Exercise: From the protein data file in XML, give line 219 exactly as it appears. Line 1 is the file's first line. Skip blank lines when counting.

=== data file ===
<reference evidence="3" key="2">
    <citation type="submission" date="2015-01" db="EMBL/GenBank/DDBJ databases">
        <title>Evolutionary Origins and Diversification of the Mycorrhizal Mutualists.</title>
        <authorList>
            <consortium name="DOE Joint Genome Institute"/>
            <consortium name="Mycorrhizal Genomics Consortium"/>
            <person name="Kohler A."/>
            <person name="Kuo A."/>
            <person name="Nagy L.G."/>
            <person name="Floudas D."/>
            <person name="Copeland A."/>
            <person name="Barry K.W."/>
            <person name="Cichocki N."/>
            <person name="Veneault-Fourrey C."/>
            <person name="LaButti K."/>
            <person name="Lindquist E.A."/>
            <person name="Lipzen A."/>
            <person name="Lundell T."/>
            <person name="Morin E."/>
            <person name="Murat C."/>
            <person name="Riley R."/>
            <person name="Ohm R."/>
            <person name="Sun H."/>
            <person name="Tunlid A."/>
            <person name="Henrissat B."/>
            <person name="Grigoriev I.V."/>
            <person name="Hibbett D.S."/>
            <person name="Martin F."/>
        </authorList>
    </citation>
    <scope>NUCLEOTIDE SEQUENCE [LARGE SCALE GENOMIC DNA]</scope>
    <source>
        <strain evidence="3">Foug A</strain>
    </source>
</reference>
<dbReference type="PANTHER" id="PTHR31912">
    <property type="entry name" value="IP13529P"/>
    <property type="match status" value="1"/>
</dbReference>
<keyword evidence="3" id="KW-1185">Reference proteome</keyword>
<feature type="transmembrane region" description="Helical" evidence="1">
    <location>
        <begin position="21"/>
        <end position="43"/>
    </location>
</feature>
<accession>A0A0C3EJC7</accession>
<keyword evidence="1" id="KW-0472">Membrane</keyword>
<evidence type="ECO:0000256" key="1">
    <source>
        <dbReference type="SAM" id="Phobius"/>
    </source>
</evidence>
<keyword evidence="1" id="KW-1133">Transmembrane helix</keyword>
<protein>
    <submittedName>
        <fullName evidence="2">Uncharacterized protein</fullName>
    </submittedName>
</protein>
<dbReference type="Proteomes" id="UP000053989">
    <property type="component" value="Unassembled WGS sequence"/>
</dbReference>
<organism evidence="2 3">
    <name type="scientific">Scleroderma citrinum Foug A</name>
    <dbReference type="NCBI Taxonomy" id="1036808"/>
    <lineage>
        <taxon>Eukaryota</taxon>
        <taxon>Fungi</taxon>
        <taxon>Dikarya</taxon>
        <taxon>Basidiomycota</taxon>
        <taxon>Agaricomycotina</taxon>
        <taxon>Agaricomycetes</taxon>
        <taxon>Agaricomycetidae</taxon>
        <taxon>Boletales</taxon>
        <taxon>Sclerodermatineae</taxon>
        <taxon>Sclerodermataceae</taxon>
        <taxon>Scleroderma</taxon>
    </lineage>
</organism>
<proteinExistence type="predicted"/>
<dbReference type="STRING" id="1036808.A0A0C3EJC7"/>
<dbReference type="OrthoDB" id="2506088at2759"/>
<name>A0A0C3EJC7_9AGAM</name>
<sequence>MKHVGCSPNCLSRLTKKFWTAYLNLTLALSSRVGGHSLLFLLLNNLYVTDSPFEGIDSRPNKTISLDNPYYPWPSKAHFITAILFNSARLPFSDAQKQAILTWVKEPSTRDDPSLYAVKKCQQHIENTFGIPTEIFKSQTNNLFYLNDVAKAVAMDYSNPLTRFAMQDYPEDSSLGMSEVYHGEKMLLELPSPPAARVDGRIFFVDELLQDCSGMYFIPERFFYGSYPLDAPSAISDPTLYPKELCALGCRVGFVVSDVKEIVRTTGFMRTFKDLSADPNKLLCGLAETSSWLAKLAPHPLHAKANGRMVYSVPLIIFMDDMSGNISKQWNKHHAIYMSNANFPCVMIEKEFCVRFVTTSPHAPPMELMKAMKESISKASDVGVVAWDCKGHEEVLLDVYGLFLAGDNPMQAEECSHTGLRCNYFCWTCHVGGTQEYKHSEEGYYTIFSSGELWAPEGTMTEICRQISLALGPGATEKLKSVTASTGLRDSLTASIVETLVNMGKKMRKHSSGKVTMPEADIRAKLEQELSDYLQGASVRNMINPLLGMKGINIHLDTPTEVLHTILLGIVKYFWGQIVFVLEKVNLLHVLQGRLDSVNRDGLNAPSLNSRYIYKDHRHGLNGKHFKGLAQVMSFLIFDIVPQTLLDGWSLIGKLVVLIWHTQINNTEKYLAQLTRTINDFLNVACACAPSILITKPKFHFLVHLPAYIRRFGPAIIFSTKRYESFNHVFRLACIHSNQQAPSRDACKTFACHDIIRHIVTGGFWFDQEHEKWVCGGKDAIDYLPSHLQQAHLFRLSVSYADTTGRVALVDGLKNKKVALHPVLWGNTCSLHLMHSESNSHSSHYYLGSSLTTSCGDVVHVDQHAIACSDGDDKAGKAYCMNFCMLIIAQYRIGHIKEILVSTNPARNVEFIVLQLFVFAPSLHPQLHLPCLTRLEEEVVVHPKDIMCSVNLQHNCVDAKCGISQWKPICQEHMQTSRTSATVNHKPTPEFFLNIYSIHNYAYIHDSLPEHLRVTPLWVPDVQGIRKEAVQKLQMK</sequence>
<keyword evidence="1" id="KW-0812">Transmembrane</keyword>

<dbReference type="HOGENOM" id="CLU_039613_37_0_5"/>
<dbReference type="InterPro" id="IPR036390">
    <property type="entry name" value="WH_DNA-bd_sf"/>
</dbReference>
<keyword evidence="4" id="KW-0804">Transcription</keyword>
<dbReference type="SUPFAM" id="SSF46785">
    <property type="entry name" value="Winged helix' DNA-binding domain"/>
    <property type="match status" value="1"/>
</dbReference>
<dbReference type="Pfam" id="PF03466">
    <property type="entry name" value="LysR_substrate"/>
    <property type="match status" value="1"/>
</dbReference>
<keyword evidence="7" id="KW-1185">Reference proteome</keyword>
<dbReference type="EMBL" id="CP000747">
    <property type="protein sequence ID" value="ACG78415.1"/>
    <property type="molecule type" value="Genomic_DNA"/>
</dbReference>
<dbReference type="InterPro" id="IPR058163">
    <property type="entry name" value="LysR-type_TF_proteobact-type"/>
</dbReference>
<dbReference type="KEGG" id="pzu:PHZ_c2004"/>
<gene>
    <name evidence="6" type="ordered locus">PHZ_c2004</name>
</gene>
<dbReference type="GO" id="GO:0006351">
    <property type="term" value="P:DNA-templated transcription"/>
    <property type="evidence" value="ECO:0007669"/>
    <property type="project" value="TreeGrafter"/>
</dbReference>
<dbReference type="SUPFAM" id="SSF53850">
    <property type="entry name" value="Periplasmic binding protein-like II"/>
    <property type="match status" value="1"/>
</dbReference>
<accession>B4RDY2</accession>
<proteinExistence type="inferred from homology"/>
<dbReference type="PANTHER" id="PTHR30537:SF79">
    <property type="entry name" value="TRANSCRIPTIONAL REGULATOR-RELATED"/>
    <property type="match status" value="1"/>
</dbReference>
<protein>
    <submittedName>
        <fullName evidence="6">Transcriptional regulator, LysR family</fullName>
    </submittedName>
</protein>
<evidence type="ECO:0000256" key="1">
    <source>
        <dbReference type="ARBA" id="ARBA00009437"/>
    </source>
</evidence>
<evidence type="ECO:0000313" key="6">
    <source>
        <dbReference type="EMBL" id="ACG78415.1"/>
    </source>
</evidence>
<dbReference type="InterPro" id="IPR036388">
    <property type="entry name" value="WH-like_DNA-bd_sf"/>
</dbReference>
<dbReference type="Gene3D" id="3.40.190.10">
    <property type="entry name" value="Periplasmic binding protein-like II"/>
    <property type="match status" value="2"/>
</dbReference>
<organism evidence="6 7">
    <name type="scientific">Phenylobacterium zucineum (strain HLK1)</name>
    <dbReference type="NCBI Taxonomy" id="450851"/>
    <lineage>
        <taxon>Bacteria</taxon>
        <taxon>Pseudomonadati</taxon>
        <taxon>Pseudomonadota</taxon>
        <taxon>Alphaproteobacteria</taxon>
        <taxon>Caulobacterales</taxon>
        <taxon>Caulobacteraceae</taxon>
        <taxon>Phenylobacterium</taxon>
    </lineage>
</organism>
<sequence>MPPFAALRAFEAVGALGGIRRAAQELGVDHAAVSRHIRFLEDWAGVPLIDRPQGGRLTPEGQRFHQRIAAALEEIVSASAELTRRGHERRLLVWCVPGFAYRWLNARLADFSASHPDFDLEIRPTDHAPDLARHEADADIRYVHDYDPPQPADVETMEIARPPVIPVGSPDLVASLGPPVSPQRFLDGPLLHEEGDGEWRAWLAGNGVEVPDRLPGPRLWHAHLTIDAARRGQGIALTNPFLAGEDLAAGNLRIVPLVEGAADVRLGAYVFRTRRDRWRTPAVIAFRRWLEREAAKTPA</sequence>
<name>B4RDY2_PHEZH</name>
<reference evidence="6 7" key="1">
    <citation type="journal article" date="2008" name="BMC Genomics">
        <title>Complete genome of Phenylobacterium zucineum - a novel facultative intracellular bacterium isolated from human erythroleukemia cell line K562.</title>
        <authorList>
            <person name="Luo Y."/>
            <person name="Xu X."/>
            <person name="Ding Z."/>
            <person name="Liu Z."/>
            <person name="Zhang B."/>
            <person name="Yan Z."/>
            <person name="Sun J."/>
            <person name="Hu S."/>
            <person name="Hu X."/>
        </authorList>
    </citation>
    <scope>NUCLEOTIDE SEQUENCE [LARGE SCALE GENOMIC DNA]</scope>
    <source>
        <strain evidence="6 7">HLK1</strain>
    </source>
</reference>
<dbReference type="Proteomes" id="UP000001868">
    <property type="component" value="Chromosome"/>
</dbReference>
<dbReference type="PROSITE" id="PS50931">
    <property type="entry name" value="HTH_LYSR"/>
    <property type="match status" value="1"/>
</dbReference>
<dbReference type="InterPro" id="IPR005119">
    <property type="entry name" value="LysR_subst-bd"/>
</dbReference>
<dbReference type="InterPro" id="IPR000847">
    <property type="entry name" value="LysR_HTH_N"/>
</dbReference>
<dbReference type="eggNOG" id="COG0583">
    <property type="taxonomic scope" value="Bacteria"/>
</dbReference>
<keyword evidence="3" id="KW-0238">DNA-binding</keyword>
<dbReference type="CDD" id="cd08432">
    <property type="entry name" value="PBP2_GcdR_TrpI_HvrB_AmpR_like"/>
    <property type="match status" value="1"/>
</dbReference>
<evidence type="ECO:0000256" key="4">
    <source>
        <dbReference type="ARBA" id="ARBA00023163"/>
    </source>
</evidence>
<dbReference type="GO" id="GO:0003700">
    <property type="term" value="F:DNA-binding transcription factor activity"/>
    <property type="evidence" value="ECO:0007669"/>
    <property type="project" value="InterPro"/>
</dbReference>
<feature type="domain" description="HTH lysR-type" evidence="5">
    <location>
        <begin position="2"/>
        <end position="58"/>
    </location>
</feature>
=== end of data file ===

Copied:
</feature>